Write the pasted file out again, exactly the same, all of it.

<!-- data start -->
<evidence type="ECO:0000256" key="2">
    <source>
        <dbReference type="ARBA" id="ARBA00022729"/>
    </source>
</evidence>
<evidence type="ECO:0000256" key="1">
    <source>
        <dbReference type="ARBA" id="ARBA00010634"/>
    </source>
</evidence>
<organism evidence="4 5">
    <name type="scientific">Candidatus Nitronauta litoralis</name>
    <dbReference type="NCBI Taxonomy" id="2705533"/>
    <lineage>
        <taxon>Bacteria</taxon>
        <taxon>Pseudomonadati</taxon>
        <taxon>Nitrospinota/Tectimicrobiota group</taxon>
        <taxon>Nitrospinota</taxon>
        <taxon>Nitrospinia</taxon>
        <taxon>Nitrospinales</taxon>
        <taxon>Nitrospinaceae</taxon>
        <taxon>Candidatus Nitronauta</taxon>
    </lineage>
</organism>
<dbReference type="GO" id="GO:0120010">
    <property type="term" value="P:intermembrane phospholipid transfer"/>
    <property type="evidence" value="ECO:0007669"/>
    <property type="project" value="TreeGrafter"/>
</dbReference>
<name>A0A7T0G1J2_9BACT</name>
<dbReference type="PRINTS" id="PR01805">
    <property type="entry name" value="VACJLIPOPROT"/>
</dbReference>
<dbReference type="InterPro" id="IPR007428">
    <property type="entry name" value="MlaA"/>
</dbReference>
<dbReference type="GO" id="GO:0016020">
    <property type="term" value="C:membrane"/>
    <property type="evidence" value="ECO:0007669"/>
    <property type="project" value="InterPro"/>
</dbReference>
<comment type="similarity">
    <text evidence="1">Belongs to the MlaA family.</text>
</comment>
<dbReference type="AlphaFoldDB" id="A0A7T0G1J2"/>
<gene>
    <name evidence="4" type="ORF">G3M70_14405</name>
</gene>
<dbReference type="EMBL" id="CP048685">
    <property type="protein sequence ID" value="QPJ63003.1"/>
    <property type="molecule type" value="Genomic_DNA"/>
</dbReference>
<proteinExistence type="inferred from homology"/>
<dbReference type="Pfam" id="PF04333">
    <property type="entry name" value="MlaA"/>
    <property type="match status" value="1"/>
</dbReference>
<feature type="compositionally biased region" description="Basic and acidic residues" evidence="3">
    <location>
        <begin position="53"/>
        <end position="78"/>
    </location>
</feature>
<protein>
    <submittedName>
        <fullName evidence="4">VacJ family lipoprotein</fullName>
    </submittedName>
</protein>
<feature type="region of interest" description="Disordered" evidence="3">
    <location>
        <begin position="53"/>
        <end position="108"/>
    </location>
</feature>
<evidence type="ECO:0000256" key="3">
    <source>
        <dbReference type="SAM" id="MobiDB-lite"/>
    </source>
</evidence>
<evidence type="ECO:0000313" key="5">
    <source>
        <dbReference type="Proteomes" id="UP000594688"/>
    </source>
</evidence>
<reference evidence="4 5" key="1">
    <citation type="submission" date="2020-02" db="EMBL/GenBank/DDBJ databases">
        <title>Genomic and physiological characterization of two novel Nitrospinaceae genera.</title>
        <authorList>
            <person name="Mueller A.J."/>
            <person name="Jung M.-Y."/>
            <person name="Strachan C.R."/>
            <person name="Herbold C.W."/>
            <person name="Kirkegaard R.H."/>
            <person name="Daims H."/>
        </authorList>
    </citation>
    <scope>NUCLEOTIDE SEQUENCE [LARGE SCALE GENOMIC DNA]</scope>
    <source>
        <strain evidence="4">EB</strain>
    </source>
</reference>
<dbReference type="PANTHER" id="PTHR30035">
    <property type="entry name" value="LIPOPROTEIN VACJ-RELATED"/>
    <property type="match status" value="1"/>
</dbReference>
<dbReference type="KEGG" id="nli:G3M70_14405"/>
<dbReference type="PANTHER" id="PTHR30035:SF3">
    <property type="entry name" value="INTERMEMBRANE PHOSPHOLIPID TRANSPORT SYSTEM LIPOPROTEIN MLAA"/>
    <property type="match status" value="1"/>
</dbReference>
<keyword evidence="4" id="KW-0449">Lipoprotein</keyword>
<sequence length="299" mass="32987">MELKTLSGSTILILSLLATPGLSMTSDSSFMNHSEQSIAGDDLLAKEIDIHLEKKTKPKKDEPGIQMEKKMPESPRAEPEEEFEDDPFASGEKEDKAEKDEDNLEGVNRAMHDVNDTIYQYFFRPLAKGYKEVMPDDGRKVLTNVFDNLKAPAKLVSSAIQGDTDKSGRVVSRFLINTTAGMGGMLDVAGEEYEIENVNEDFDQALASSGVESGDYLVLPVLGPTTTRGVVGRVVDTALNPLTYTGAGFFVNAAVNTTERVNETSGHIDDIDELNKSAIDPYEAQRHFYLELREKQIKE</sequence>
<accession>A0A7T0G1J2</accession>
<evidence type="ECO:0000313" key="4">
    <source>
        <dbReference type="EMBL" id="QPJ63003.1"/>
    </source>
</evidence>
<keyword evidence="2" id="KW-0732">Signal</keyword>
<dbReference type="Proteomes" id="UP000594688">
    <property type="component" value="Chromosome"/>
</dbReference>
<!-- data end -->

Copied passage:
<evidence type="ECO:0000256" key="2">
    <source>
        <dbReference type="ARBA" id="ARBA00022729"/>
    </source>
</evidence>
<evidence type="ECO:0000256" key="1">
    <source>
        <dbReference type="ARBA" id="ARBA00010634"/>
    </source>
</evidence>
<organism evidence="4 5">
    <name type="scientific">Candidatus Nitronauta litoralis</name>
    <dbReference type="NCBI Taxonomy" id="2705533"/>
    <lineage>
        <taxon>Bacteria</taxon>
        <taxon>Pseudomonadati</taxon>
        <taxon>Nitrospinota/Tectimicrobiota group</taxon>
        <taxon>Nitrospinota</taxon>
        <taxon>Nitrospinia</taxon>
        <taxon>Nitrospinales</taxon>
        <taxon>Nitrospinaceae</taxon>
        <taxon>Candidatus Nitronauta</taxon>
    </lineage>
</organism>
<dbReference type="GO" id="GO:0120010">
    <property type="term" value="P:intermembrane phospholipid transfer"/>
    <property type="evidence" value="ECO:0007669"/>
    <property type="project" value="TreeGrafter"/>
</dbReference>
<name>A0A7T0G1J2_9BACT</name>
<dbReference type="PRINTS" id="PR01805">
    <property type="entry name" value="VACJLIPOPROT"/>
</dbReference>
<dbReference type="InterPro" id="IPR007428">
    <property type="entry name" value="MlaA"/>
</dbReference>
<dbReference type="GO" id="GO:0016020">
    <property type="term" value="C:membrane"/>
    <property type="evidence" value="ECO:0007669"/>
    <property type="project" value="InterPro"/>
</dbReference>
<comment type="similarity">
    <text evidence="1">Belongs to the MlaA family.</text>
</comment>
<dbReference type="AlphaFoldDB" id="A0A7T0G1J2"/>
<gene>
    <name evidence="4" type="ORF">G3M70_14405</name>
</gene>
<dbReference type="EMBL" id="CP048685">
    <property type="protein sequence ID" value="QPJ63003.1"/>
    <property type="molecule type" value="Genomic_DNA"/>
</dbReference>
<proteinExistence type="inferred from homology"/>
<dbReference type="Pfam" id="PF04333">
    <property type="entry name" value="MlaA"/>
    <property type="match status" value="1"/>
</dbReference>
<feature type="compositionally biased region" description="Basic and acidic residues" evidence="3">
    <location>
        <begin position="53"/>
        <end position="78"/>
    </location>
</feature>
<protein>
    <submittedName>
        <fullName evidence="4">VacJ family lipoprotein</fullName>
    </submittedName>
</protein>
<feature type="region of interest" description="Disordered" evidence="3">
    <location>
        <begin position="53"/>
        <end position="108"/>
    </location>
</feature>
<evidence type="ECO:0000256" key="3">
    <source>
        <dbReference type="SAM" id="MobiDB-lite"/>
    </source>
</evidence>
<evidence type="ECO:0000313" key="5">
    <source>
        <dbReference type="Proteomes" id="UP000594688"/>
    </source>
</evidence>
<reference evidence="4 5" key="1">
    <citation type="submission" date="2020-02" db="EMBL/GenBank/DDBJ databases">
        <title>Genomic and physiological characterization of two novel Nitrospinaceae genera.</title>
        <authorList>
            <person name="Mueller A.J."/>
            <person name="Jung M.-Y."/>
            <person name="Strachan C.R."/>
            <person name="Herbold C.W."/>
            <person name="Kirkegaard R.H."/>
            <person name="Daims H."/>
        </authorList>
    </citation>
    <scope>NUCLEOTIDE SEQUENCE [LARGE SCALE GENOMIC DNA]</scope>
    <source>
        <strain evidence="4">EB</strain>
    </source>
</reference>
<dbReference type="PANTHER" id="PTHR30035">
    <property type="entry name" value="LIPOPROTEIN VACJ-RELATED"/>
    <property type="match status" value="1"/>
</dbReference>
<dbReference type="KEGG" id="nli:G3M70_14405"/>
<dbReference type="PANTHER" id="PTHR30035:SF3">
    <property type="entry name" value="INTERMEMBRANE PHOSPHOLIPID TRANSPORT SYSTEM LIPOPROTEIN MLAA"/>
    <property type="match status" value="1"/>
</dbReference>
<keyword evidence="4" id="KW-0449">Lipoprotein</keyword>
<sequence length="299" mass="32987">MELKTLSGSTILILSLLATPGLSMTSDSSFMNHSEQSIAGDDLLAKEIDIHLEKKTKPKKDEPGIQMEKKMPESPRAEPEEEFEDDPFASGEKEDKAEKDEDNLEGVNRAMHDVNDTIYQYFFRPLAKGYKEVMPDDGRKVLTNVFDNLKAPAKLVSSAIQGDTDKSGRVVSRFLINTTAGMGGMLDVAGEEYEIENVNEDFDQALASSGVESGDYLVLPVLGPTTTRGVVGRVVDTALNPLTYTGAGFFVNAAVNTTERVNETSGHIDDIDELNKSAIDPYEAQRHFYLELREKQIKE</sequence>
<accession>A0A7T0G1J2</accession>
<evidence type="ECO:0000313" key="4">
    <source>
        <dbReference type="EMBL" id="QPJ63003.1"/>
    </source>
</evidence>
<keyword evidence="2" id="KW-0732">Signal</keyword>
<dbReference type="Proteomes" id="UP000594688">
    <property type="component" value="Chromosome"/>
</dbReference>